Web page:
So basically, I believe a woman has the right to terminate a pregnancy in the very early stages—especially in the instances of rape. But once the embryo evolves and becomes a viable physical life—I move over to the pro-life category. While I believe a woman has the right to decide who occupies her body for nine months—if she goes past a certain point, then I feel that new body has established squatter rights. The mother has lost her right to evict.

The only time I can agree with a late term abortion is for medical reasons, especially to save the life of the mother. At that point, the rights of the mother’s physical body trumps the child’s, in my opinion.

As for the actual spirit or soul of the aborted fetus, I’m not even sure it has one yet. When does the spirit of who we are move into our body? And if that body is terminated, why wouldn’t we simply move into another unborn body?

For me, this concept was dramatically brought home when my father died. Mom and I were with Dad when he passed away. I sat beside his bed, talking to him, telling him I loved him, that he was a wonderful father, and urged him to follow the light.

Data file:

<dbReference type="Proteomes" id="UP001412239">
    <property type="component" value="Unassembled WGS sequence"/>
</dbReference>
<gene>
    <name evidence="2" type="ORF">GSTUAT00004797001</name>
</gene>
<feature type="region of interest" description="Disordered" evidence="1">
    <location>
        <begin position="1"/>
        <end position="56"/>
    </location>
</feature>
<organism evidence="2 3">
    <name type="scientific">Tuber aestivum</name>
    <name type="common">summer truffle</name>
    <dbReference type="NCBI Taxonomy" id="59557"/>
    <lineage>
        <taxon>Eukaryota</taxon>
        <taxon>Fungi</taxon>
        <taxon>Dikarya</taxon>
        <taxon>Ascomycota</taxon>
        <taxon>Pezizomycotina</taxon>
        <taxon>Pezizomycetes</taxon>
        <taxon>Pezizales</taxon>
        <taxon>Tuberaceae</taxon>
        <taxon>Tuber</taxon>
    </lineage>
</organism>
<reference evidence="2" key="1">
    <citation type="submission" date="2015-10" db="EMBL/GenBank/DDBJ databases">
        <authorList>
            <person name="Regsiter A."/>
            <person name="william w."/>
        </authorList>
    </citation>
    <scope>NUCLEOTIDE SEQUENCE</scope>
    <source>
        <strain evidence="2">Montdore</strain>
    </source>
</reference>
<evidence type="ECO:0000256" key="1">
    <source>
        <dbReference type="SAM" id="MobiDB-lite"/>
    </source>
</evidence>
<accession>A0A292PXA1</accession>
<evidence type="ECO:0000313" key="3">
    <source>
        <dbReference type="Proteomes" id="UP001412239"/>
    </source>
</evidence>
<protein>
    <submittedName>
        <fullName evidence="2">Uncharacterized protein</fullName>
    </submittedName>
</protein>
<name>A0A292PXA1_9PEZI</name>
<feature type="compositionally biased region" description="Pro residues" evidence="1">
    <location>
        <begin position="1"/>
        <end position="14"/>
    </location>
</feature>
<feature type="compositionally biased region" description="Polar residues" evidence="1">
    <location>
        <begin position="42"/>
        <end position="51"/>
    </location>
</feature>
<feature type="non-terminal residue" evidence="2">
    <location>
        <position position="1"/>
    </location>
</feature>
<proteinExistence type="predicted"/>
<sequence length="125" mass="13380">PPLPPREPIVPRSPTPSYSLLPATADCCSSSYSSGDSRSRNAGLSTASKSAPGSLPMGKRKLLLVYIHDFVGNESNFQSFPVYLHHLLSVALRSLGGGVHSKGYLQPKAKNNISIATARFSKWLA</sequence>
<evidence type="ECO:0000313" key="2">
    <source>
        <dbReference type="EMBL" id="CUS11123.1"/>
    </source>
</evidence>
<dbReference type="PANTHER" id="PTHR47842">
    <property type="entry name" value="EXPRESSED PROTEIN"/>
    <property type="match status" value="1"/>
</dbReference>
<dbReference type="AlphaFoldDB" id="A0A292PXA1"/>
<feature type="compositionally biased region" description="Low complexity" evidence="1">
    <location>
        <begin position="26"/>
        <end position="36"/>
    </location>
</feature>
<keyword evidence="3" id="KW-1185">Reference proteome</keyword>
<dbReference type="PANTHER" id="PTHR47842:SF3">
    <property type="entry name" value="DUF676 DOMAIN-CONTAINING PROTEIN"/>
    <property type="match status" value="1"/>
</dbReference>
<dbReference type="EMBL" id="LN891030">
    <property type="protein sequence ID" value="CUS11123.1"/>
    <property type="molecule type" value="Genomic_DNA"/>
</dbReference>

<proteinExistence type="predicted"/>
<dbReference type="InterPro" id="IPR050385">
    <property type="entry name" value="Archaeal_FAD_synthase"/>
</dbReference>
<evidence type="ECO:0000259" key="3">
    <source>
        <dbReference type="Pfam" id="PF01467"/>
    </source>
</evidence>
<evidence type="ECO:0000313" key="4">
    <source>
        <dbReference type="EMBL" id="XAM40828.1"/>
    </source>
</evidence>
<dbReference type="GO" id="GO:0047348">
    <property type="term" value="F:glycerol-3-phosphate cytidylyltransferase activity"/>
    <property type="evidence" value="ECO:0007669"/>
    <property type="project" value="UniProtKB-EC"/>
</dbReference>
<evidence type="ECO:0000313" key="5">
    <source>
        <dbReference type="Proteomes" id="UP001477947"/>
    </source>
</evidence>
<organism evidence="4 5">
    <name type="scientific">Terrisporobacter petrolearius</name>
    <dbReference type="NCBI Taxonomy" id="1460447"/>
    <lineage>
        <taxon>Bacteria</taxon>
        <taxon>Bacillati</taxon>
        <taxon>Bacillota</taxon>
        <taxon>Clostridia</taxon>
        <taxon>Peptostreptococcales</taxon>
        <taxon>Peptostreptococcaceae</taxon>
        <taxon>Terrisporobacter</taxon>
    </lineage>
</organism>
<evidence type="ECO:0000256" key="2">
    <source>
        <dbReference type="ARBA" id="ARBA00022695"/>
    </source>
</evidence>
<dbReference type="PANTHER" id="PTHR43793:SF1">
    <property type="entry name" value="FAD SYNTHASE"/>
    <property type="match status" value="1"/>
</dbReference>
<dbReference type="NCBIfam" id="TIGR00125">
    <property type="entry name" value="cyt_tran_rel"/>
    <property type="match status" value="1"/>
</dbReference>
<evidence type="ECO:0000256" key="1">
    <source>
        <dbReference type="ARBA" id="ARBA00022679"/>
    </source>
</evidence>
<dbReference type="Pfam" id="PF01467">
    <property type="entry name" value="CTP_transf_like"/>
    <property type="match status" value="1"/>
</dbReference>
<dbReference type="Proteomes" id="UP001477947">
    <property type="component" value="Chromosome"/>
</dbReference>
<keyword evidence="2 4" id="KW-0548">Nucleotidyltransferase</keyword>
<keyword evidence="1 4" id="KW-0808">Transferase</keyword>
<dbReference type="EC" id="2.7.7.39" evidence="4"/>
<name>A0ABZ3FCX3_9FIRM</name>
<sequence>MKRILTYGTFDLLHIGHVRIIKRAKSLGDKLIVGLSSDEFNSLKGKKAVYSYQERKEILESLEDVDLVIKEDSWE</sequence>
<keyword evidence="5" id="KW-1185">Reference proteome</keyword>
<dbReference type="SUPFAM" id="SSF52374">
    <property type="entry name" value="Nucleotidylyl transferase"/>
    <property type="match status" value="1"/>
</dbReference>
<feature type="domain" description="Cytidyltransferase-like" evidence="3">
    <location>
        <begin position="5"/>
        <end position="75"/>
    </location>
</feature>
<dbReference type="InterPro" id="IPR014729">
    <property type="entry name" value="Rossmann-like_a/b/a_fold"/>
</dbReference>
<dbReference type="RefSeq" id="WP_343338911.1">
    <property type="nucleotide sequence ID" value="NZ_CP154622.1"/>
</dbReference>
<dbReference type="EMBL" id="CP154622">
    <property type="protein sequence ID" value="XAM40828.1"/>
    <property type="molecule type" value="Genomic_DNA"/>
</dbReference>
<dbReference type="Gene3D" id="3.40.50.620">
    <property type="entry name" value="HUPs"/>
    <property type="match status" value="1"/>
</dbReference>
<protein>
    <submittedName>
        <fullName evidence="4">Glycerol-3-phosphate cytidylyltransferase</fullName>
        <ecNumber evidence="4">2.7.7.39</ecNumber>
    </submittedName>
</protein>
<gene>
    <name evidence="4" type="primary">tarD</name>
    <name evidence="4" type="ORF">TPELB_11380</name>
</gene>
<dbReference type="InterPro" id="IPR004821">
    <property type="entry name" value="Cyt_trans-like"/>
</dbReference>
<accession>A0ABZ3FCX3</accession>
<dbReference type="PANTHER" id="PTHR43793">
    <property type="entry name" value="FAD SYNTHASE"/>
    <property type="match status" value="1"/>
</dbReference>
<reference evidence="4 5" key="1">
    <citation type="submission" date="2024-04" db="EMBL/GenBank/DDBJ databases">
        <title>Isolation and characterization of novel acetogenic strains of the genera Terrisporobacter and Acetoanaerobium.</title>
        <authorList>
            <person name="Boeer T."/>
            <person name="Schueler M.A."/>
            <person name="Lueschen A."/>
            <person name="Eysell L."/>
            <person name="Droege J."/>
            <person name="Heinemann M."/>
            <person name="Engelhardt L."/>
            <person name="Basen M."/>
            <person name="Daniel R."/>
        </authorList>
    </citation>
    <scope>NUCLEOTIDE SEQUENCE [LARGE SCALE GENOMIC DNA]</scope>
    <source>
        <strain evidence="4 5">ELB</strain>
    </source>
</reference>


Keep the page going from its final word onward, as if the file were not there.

Some thirty minutes after he flatlined, I remember looking at his body. It was the first time I had really looked at a dead body—one that hadn’t been tampered with by embalming and make up. It struck me how his physical body was now nothing more than an empty vessel. My father, the man we all loved, was no longer there. He had moved on. His body eerily reminded me of an abandoned building.

If you find my opinons on abortion cockamamie—you aren’t alone. One of my devote Christian friends found it hilarious. Yet, I’m very serious.

How do I know I’m right? I don’t. After all, with over 4,000 religions in the world, which one of us is right?

About four years ago I wrote a “what if” short story—It’s the future and Roe VS Wade has been overturned. American Bondage is just 99 cents and you can find it at Amazon.